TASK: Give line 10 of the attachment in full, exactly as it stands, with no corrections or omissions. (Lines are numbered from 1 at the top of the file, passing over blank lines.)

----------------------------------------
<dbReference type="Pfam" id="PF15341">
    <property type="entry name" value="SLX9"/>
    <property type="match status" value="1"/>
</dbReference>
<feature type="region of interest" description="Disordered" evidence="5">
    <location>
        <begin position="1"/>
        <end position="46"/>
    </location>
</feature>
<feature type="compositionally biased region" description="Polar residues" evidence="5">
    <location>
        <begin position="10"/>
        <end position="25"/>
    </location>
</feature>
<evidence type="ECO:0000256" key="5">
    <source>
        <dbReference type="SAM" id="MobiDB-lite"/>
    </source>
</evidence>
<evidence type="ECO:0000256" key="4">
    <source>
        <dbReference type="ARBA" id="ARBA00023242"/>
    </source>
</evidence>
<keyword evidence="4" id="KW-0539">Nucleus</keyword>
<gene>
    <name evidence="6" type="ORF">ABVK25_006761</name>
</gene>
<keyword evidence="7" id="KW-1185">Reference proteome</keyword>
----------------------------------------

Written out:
</feature>